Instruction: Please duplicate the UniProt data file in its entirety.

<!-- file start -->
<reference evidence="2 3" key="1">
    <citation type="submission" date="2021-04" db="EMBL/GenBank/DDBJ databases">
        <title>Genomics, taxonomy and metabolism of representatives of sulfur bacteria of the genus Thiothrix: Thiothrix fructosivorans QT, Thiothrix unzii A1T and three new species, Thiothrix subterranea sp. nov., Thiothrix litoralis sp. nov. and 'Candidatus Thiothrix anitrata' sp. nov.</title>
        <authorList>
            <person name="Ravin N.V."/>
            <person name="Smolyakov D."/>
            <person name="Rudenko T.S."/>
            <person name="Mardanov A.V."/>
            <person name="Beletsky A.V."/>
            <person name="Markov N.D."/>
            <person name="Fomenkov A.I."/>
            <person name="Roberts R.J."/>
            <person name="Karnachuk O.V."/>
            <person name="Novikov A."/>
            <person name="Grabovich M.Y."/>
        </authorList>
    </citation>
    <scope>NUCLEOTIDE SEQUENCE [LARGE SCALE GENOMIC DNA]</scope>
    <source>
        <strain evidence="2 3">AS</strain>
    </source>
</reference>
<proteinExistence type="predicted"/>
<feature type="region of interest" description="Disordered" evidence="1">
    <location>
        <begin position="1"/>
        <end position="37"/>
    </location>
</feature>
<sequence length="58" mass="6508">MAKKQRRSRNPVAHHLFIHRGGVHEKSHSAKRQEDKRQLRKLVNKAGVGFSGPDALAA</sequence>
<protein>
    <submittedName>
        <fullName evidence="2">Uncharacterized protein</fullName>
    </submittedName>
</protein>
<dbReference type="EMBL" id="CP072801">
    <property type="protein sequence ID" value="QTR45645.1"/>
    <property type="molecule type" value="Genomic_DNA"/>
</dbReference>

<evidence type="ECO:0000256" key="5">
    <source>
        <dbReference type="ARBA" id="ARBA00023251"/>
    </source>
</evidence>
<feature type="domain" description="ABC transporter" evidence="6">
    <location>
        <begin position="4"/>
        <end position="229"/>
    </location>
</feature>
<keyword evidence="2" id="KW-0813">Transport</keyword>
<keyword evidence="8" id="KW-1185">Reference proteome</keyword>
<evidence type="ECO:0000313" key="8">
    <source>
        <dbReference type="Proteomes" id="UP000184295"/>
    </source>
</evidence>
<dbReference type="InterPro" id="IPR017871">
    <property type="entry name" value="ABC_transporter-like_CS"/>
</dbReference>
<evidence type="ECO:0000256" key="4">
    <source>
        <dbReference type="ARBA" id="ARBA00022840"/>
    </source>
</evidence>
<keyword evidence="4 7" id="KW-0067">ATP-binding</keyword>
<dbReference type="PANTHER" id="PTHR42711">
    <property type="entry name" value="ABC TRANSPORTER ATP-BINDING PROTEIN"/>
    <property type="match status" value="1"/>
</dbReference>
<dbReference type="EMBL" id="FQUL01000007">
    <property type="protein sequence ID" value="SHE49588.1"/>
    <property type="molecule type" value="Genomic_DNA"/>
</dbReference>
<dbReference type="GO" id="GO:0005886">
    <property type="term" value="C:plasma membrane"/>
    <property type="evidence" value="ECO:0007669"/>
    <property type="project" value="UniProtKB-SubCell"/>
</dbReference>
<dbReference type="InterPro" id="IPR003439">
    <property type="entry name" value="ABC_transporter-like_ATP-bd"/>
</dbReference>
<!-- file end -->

<reference evidence="2 3" key="1">
    <citation type="submission" date="2021-04" db="EMBL/GenBank/DDBJ databases">
        <title>Genomics, taxonomy and metabolism of representatives of sulfur bacteria of the genus Thiothrix: Thiothrix fructosivorans QT, Thiothrix unzii A1T and three new species, Thiothrix subterranea sp. nov., Thiothrix litoralis sp. nov. and 'Candidatus Thiothrix anitrata' sp. nov.</title>
        <authorList>
            <person name="Ravin N.V."/>
            <person name="Smolyakov D."/>
            <person name="Rudenko T.S."/>
            <person name="Mardanov A.V."/>
            <person name="Beletsky A.V."/>
            <person name="Markov N.D."/>
            <person name="Fomenkov A.I."/>
            <person name="Roberts R.J."/>
            <person name="Karnachuk O.V."/>
            <person name="Novikov A."/>
            <person name="Grabovich M.Y."/>
        </authorList>
    </citation>
    <scope>NUCLEOTIDE SEQUENCE [LARGE SCALE GENOMIC DNA]</scope>
    <source>
        <strain evidence="2 3">AS</strain>
    </source>
</reference>
<proteinExistence type="predicted"/>
<feature type="region of interest" description="Disordered" evidence="1">
    <location>
        <begin position="1"/>
        <end position="37"/>
    </location>
</feature>
<sequence length="58" mass="6508">MAKKQRRSRNPVAHHLFIHRGGVHEKSHSAKRQEDKRQLRKLVNKAGVGFSGPDALAA</sequence>
<protein>
    <submittedName>
        <fullName evidence="2">Uncharacterized protein</fullName>
    </submittedName>
</protein>
<dbReference type="EMBL" id="CP072801">
    <property type="protein sequence ID" value="QTR45645.1"/>
    <property type="molecule type" value="Genomic_DNA"/>
</dbReference>

<evidence type="ECO:0000256" key="5">
    <source>
        <dbReference type="ARBA" id="ARBA00023251"/>
    </source>
</evidence>
<feature type="domain" description="ABC transporter" evidence="6">
    <location>
        <begin position="4"/>
        <end position="229"/>
    </location>
</feature>
<keyword evidence="2" id="KW-0813">Transport</keyword>
<keyword evidence="8" id="KW-1185">Reference proteome</keyword>
<evidence type="ECO:0000313" key="8">
    <source>
        <dbReference type="Proteomes" id="UP000184295"/>
    </source>
</evidence>
<dbReference type="InterPro" id="IPR017871">
    <property type="entry name" value="ABC_transporter-like_CS"/>
</dbReference>
<evidence type="ECO:0000256" key="4">
    <source>
        <dbReference type="ARBA" id="ARBA00022840"/>
    </source>
</evidence>
<keyword evidence="4 7" id="KW-0067">ATP-binding</keyword>
<dbReference type="PANTHER" id="PTHR42711">
    <property type="entry name" value="ABC TRANSPORTER ATP-BINDING PROTEIN"/>
    <property type="match status" value="1"/>
</dbReference>
<dbReference type="EMBL" id="FQUL01000007">
    <property type="protein sequence ID" value="SHE49588.1"/>
    <property type="molecule type" value="Genomic_DNA"/>
</dbReference>
<dbReference type="GO" id="GO:0005886">
    <property type="term" value="C:plasma membrane"/>
    <property type="evidence" value="ECO:0007669"/>
    <property type="project" value="UniProtKB-SubCell"/>
</dbReference>
<dbReference type="InterPro" id="IPR003439">
    <property type="entry name" value="ABC_transporter-like_ATP-bd"/>
</dbReference>